Congress, Not President, Needs to Act on Immigration

Who are the “migrants” coming to our southern border? “Immigrants” is the new scare word of right-wing political extremists. “Vermin,” “rapists,” “pushers,” “invaders.” Can we think of any more dehumanizing names to call this movement of people attempting to cross our borders?

Is it a serious issue? Yes, it is. Are the evil stereotypes of the masses of people coming to the border correct? No. First of all, the migrants are people who are making a desperate and dangerous journey. They are leaving everything behind in the hope of finding physical security, or a chance for a better life for themselves and their children.

People and families don’t take huge gambles to leave democracies. They flee autocracies. El Salvador, Honduras, and Guatemala fueled much of the migrant convoys coming through Mexico in a desperate attempt to enter the United States. Government “death squads,” revolutionaries and gangs make life dangerous and unpredictable in those countries. The people joining the migrant convoys know the dangers of being killed, kidnapped, raped, robbed, and, while in the end, having little chance of entering the U.S. successfully. The fact that they pack up and leave their families, friends and homes behind says a lot about conditions in those countries.

For years, Cold War mentality drove U.S. foreign policy in Central America. Our diplomats were comfortable with the wealthy elites and military leadership who fought against reform. Political and economic reform was unpredictable. U.S. politicians feared any reform as an opening for the spread of socialism and communism in the western hemisphere. As result, U.S. initiatives in the area were of military and policing support for repressive regimes. The School of the Americas even taught torture techniques. The results were failed governments supported by a culture of violence. It is these dysfunctional and dangerous societies that motivated many of the migrants to move toward the only hope they could see, the USA.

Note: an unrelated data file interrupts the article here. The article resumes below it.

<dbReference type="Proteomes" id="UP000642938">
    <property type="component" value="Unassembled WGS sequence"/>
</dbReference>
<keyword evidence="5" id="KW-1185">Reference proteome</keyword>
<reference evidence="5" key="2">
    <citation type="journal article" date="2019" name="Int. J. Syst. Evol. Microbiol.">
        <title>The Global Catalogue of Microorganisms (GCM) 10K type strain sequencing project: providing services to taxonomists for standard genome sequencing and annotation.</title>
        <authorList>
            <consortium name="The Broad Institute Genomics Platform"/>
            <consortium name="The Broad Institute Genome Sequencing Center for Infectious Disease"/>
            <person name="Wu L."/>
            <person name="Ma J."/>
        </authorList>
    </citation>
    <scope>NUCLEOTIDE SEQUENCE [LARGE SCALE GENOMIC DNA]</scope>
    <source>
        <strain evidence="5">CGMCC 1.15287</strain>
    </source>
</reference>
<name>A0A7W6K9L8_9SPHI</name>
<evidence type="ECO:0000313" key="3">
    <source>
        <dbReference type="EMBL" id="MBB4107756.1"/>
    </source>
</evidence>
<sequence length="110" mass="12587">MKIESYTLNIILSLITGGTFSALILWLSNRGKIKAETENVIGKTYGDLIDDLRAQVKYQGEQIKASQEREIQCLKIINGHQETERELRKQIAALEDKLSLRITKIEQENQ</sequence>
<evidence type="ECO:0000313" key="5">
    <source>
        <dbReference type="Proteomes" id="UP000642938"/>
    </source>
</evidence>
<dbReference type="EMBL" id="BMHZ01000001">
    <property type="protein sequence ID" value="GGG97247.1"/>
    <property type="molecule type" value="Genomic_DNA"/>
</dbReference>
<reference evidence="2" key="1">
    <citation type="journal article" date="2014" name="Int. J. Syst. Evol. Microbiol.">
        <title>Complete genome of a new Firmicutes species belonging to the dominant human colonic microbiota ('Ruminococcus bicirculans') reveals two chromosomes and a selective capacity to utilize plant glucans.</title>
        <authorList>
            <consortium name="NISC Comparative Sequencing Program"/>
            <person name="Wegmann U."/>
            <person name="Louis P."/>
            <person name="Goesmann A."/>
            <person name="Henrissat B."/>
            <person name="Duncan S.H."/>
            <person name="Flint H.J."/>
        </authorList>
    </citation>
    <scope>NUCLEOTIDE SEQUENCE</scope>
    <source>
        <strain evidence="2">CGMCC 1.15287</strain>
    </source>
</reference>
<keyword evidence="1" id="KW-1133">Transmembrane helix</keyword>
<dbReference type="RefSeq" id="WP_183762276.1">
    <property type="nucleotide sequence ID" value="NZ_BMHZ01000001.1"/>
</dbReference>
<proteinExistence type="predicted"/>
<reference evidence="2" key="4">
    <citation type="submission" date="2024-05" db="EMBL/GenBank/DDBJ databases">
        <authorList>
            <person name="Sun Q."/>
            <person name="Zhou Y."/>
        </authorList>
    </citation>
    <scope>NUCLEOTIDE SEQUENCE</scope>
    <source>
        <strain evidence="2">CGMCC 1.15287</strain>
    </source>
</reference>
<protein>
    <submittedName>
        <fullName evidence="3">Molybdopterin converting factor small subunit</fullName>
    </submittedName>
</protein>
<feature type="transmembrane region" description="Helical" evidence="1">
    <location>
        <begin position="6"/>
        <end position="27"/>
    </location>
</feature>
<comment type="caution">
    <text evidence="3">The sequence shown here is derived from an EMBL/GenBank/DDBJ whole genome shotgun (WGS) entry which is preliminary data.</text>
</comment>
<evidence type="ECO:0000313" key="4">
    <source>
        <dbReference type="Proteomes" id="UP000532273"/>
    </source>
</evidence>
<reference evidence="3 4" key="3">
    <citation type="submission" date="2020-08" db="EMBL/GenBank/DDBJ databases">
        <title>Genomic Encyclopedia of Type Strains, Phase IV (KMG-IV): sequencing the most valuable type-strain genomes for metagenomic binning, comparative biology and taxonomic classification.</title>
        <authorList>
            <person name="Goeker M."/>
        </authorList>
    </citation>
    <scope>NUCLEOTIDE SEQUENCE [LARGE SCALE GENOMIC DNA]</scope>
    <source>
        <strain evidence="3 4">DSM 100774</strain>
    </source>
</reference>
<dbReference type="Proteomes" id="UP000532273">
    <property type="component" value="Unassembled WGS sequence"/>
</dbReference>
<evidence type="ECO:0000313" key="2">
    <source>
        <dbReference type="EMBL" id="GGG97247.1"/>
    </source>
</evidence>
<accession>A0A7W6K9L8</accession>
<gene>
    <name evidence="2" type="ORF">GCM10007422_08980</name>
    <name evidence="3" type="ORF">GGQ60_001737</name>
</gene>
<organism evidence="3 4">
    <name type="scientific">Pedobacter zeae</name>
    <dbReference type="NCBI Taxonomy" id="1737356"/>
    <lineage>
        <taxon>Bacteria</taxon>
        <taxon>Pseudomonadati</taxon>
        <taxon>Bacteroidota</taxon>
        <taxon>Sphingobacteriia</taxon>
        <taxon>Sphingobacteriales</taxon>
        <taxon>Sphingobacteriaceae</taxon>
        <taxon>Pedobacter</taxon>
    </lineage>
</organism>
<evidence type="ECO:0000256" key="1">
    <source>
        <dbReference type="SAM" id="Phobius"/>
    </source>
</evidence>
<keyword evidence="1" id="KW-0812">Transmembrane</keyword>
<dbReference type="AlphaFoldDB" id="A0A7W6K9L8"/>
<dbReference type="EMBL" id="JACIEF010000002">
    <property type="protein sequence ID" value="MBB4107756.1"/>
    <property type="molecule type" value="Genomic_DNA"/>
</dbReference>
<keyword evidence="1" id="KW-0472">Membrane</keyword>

Recently, Cubans, Venezuelans, and Nicaraguans have increased numbers moving to the border. These migrants are fleeing leftist dictatorships. Autocracies of the right and the left threaten any members of their society that express opposition to the ruling party, or even just accidentally coming into their crosshairs. Migrants are seeking different things. Asylum seekers apply for entrance to the U.S. based on a threat to themselves and their families’ lives. Economic migrants are pushed or pulled. “Pushed” means they feel they have no chance to make a living while in their home country, and “pulled” are those who see seek better economic opportunities in the US. Some want an interview that will grant them legal status to live in the U.S., while others, seeing little hope of that, attempt to sneak in as illegals.

The number of migrants is too large. Congress is charged with forming our immigration policy. It should not be up to executive action by a president. It is too important to our country, and our values, to allow one individual to decide this issue. It deserves a comprehensive debate and bi-partisan law, passed by Congress, and signed by the president. The law needs to deal with not only defending the border, but attempting to stop the need of people to flee their home countries. There are all kinds of people among the migrants, including many families with children. Most are Christians. That some are violent and criminals is unquestioned, and our legislation should act to prevent them from entering our country.

What should be done? How many legal migrants should be allowed in? Under what qualifications? How does the U.S. dissuade people from fleeing their homelands in the first place? How do we defend our southern border without losing our humanity and religious values? The Senate has already passed a bipartisan bill, but even, after initial enthusiasm in the House, the majority party blocked it. It is a sad fact that the issue has been taken over by demagoguery and electoral political opportunism. A nation of migrants should be able to find a compromise border policy that safeguards our citizens while providing a gateway for a reasonable number of migrants and asylum seekers to enter our country.